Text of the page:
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Profound anti-Americanism lies behind Western Europe's distaste for Trump. Boris Kalnoky explains why Trump enjoys greater popularity in "new Europe."
When US President Donald Trump says something, it's often shocking and vulgar. It's also true, according to conservative US commentator Tucker Carlson. He experienced this personally when he made a derogatory remark about Trump's hair. Trump retorted that Carlson's hair was indeed better, but that he, Trump, "got more pussy." How on earth, thought Carlson, can anyone say such a thing? But he also had to admit that Trump was right.
We Eastern Europeans don't think twice about saying such things, and our politicians can also be pretty uncouth. Take Czech President Milos Zeman, for example. The man who swore "death to teetotalers and vegetarians" also said the way to deal with environmentalists was to "burn them, piss on them and salt them." Or take Poland's strongman Jaroslaw Kaczynski, who described migrants as carriers of dangerous "parasites and protozoa.”
Perhaps this is one reason why Trump is more popular here than in Germany. We like provocation. We like plainspoken men who have the balls to say what they're thinking. If they're vulgar, so much the better. But Trump's manner isn't the only reason why he's so detested in Germany and elsewhere in "old Europe," yet well-liked by many in "new Europe." People in the East like him because they like America.
In the "old EU," they like America less on principle — although many oddly see themselves, especially in Germany, as part of the "West." In the East, we know that the West is America and Britain. They are the only countries prepared to fight, if necessary, for freedom. The rest constitute the bureaucracy-obsessed, regulation-mad, fundamentally cowardly continental Europe, whose intellectual elites would, if they could, have prevented former US President Ronald Reagan from winning the Cold War.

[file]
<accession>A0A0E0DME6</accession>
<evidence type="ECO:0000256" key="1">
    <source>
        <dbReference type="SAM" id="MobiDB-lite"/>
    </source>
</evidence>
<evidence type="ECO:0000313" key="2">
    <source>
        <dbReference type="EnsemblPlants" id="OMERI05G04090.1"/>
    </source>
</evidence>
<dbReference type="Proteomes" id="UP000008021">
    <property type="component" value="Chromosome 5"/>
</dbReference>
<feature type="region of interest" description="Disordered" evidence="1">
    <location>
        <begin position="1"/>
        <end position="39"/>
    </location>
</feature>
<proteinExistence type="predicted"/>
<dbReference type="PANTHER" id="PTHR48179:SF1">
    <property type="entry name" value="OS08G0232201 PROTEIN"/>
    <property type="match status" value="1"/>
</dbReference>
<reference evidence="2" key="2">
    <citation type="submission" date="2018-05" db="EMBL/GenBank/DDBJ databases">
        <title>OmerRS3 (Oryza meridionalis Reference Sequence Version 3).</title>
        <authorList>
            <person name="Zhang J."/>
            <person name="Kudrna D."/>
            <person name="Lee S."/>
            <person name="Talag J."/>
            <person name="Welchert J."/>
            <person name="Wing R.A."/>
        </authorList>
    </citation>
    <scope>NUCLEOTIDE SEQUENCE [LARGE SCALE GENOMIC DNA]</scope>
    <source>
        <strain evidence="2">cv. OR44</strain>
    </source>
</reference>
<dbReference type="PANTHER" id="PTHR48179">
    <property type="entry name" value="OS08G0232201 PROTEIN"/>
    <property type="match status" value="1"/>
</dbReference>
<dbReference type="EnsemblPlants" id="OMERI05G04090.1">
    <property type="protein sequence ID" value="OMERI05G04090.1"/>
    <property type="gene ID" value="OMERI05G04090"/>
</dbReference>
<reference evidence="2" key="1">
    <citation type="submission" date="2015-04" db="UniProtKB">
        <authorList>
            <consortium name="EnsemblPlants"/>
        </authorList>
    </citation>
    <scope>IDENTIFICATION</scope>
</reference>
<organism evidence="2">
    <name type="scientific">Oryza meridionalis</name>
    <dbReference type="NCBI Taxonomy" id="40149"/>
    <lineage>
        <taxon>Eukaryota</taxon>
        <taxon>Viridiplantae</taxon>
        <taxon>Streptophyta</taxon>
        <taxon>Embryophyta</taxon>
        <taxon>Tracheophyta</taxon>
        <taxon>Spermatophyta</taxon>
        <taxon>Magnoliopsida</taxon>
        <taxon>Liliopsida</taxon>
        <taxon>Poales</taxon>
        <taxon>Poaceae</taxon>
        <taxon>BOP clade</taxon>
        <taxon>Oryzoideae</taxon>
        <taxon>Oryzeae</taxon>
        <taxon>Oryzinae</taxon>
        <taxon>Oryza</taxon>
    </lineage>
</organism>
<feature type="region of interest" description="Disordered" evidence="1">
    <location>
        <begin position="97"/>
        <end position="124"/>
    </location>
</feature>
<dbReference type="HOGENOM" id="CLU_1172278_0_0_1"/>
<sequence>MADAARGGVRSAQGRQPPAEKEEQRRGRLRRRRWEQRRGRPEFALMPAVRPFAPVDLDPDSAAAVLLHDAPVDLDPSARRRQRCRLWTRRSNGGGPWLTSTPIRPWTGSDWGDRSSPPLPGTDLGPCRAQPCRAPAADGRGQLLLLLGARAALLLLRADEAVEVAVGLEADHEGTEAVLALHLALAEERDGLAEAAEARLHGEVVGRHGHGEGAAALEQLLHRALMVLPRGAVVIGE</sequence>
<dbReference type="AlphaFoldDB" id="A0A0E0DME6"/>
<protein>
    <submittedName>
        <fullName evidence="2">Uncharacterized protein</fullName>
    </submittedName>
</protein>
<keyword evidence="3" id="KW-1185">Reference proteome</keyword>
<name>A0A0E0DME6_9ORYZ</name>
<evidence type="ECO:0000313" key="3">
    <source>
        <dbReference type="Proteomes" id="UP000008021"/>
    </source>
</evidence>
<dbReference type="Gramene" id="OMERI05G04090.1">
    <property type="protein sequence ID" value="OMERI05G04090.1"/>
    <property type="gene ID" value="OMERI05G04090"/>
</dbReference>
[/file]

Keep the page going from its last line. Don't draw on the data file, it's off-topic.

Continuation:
Global approval ratings
The skepticism of western Europeans towards America can be measured. According to a Pew Research Center study, only 30 percent of Germans and 38 percent of French people have a positive image of the United States — compared with 70 percent of Poles and 63 percent of Hungarians. If you compare this with Germans' image of China, things get a bit schizophrenic. Fifty-four percent of Germans have a positive image of Beijing, meaning more Germans have a positive view of communist, dictatorial China than of democratic America. In Poland and Hungary, the reverse is true. Fifty-eight percent of Germans would nevertheless still like to see the US as the leading power in the world (though 19 percent would rather it were China). Poland is more America-friendly: 68 percent want the US to be the leading power, and only six percent want China on top.
When we see these kinds of numbers, some of us in Eastern Europe wonder what exactly is going on in Germans' heads. Our image of America and our opinion of Trump are two separate things. This doesn't seem to be the case for Germans or for western Europe in general. Trust in Trump might be higher in Eastern Europe (around 35 percent) than in the West (around 10 percent), but our faith in him is also relatively limited, however much we may appreciate his lack of formality. According to the Pew study, people in Eastern Europe also thought Trump's predecessor, Barack Obama, was more trustworthy. But while trust in the US president also plummeted here after Trump's election, it didn't affect our positive image of the US. Not so in western Europe. There, people denounced the US under President George W. Bush, thought it was great under Obama, and denounce it again now under Trump.
The only conclusion we can really draw from this is that we in the East examine things more closely and think more realistically than our counterparts in the West.
Make Europe great again?
Trump's got genuine character. We like character. His attitude to migration? We see things the same way. His "America First" politics? It's the same with us. Orban says "Hungary first" and in Poland it's "Poland first." But because America is neither Hungary nor Poland, we can't trust Trump — he's not looking out for our welfare, but that of Americans. We, for our part, are not looking out for his welfare, but our own. That's both normal and honest.
The question we ask in Eastern Europe (less, apparently, in western Europe) is: Where do our interests coincide, and where don't they? Trump's trade war against the EU? It damages us, because we're in the EU. Trump's political attacks against the EU? That can help us, if western Europeans want to compel us to do things we don't want to. So we need to defend ourselves when Trump and the US act to our disadvantage, court them when they can bring us something positive and, ultimately, seek pragmatic compromises when it is in our interest to do so.
More fundamentally, though, Trump represents the idea that the United States is, and should remain, the most powerful country in the world. "Make America great again!" This policy is the most powerful guarantee of our security that we can imagine. An America that no longer wants to dominate is an America that can no longer protect us. When push comes to shove, the Germans certainly won't protect us against Russia, for example, and neither will the French. Of course, we're more than happy to trade with the Russians for now. Provided, that is, that they don't threaten us.